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ERIC SONDHEIMER / ON HIGH SCHOOLS

Football season has started, but fewer students are starting with the sport

Concern over injuries and the specialization of single-sport athletes seems to be affecting the number of players coming out to play football.

August 23, 2012|Eric Sondheimer
  • Loyola running back Wyatt Bradford breaks loose for a touchdown against Harvard-Westlake in the fourth quarter Thursday night.
Loyola running back Wyatt Bradford breaks loose for a touchdown against… (Glenn Koenig / Los Angeles…)

On a cloudless, near-perfect night in Van Nuys, the high school football season began Thursday when two teams that hadn't met in 80 years, Loyola and Studio City Harvard-Westlake, faced off at L.A. Valley College. What a contrast in styles.

Harvard-Westlake quarterback Chad Kanoff completed 34 of 58 passes for 442 yards and four touchdowns. Loyola running back Wyatt Bradford rushed for 224 yards in 21 carries and scored four touchdowns. Loyola won, 42-27.

Are you ready for 17 consecutive weeks of high school football?

It's going to be a long, exhausting march toward the CIF state championship bowl games scheduled for Dec. 14-15 in Carson.

Football remains the most popular sport in the nation among boys, with 1,095,993 participants during the 2011-12 school year, according to the latest survey of the National Federation of State High School Associations.

But there also were 12,448 fewer students playing football than the year before and 38 schools stopped playing the sport.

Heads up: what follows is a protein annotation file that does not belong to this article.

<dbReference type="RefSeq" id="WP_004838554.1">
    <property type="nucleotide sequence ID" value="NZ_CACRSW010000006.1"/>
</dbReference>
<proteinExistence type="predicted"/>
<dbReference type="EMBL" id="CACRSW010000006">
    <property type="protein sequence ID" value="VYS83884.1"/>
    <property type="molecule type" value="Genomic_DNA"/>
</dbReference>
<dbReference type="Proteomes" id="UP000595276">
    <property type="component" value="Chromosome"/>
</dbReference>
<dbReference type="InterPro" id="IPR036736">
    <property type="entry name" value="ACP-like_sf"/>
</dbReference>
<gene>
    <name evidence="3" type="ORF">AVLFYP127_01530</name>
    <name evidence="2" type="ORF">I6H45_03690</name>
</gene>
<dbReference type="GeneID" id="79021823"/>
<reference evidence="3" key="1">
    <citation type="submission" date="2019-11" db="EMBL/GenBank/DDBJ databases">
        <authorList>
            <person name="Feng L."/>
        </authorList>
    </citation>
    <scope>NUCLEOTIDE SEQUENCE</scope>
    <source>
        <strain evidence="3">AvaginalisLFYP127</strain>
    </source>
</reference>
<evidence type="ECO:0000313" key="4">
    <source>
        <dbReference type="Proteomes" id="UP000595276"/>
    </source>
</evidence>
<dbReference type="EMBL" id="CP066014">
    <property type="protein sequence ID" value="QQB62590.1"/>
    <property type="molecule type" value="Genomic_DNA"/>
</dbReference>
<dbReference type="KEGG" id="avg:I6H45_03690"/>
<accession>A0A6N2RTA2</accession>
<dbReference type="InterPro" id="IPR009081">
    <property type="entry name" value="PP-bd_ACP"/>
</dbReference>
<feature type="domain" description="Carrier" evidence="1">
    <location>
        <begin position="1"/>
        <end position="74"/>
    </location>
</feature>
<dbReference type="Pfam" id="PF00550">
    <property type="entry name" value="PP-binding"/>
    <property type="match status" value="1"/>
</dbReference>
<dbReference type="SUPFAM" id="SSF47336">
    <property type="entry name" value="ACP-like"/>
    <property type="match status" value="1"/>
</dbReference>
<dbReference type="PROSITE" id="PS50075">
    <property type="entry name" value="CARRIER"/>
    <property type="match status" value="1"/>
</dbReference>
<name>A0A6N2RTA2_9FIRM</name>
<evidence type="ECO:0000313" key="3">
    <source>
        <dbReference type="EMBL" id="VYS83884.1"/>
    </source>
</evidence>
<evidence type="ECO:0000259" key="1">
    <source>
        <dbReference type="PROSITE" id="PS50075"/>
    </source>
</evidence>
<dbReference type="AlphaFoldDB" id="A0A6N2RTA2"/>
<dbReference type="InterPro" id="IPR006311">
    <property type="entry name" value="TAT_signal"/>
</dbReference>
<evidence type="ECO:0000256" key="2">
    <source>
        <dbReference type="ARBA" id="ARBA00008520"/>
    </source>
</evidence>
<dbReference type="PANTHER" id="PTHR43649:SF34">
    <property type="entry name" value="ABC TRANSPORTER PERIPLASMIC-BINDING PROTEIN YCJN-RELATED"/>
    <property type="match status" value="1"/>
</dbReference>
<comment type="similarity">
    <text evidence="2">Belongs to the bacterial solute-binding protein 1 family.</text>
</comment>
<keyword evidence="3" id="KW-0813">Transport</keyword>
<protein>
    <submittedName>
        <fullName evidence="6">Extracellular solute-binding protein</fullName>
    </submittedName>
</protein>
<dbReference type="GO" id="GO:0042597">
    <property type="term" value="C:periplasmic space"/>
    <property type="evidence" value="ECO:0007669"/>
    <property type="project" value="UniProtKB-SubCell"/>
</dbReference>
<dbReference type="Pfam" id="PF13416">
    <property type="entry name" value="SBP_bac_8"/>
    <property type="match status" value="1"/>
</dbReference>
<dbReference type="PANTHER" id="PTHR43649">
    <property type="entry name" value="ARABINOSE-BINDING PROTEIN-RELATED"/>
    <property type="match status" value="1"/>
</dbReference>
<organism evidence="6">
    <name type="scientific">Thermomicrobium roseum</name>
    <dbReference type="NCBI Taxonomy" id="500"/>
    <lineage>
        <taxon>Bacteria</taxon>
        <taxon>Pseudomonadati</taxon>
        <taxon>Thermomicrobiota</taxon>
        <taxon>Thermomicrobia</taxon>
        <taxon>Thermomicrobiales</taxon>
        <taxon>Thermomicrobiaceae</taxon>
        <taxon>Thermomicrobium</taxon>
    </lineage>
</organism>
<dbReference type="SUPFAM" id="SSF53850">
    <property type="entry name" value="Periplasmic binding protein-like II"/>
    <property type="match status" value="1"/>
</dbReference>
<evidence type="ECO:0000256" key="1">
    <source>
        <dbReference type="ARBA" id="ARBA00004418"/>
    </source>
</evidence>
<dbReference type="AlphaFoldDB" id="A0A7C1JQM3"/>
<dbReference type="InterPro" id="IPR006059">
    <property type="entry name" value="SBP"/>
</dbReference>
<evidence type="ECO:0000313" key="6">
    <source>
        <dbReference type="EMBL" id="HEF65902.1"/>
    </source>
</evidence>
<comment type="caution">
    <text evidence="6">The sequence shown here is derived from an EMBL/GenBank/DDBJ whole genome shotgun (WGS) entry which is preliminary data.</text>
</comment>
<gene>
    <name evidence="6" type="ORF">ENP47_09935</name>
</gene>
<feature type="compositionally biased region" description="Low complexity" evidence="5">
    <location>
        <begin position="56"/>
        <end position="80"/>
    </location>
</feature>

Could it be a sign of trouble brewing?

In Southern California, Calabasas and Harvard-Westlake have dropped their freshman teams. North Hollywood Campbell Hall and Playa del Rey St. Bernard have dropped their varsity teams. Crenshaw, a school that made it to the CIF state championship Open Division Bowl in 2009, is down to 30 players.

Some speculate that all the focus on concussion dangers could be scaring parents and players. Others believe that the era of specialization, where athletes focus on a single sport year round, is taking away players that would have gone out for football. And the growth of lacrosse is giving football players a safer alternative.

But then how do you explain what's happening at Anaheim Servite, where more than 80 freshman students have gone out for football. At Loyola, there were 115 freshmen out for football.

What's clear is that lots of coaches can no longer assume students are going to simply show up at their office door wanting to play football.

Walking around the Harvard-Westlake campus is 14-year-old freshman Ben Hallock, who's

6 feet 4, 200 pounds. His father, Tom, was an offensive guard at USC in the 1980s. Hallock played quarterback in middle school. He might be the next Matt Barkley, but we'll never know. He's one of the nation's top age-group water polo players. He has decided he wants to be the next Tony Azevedo. "I love watching football and playing it with friends, but watching my dad and seeing all the injuries produced, I wasn't interested," Hallock said.

Coaches will need to get better in explaining to parents and students what football has to offer and confront concerns about safety issues.

Bob Johnson at Mission Viejo has become one of the best in attracting multiple-sport athletes to his football team. The latest is kicker Reece Maxon, a senior who plays soccer and baseball.

"Coach Johnson called me into his office during school a couple months ago and asked if I wanted to kick," Maxon said. "I told him I'd have to think about it. I never thought about playing football before because it seemed so brutal compared to soccer. He said as long as I kicked the ball into the end zone, that would be pretty much my whole job."

Of course, if one of Maxon's kickoffs doesn't reach the end zone, he'll be the last man standing to stop a kickoff return.

"They're teaching me how to tackle," he said.

Welcome to football, 2012.

eric.sondheimer@latimes.com

twitter.com/LATSondhemer

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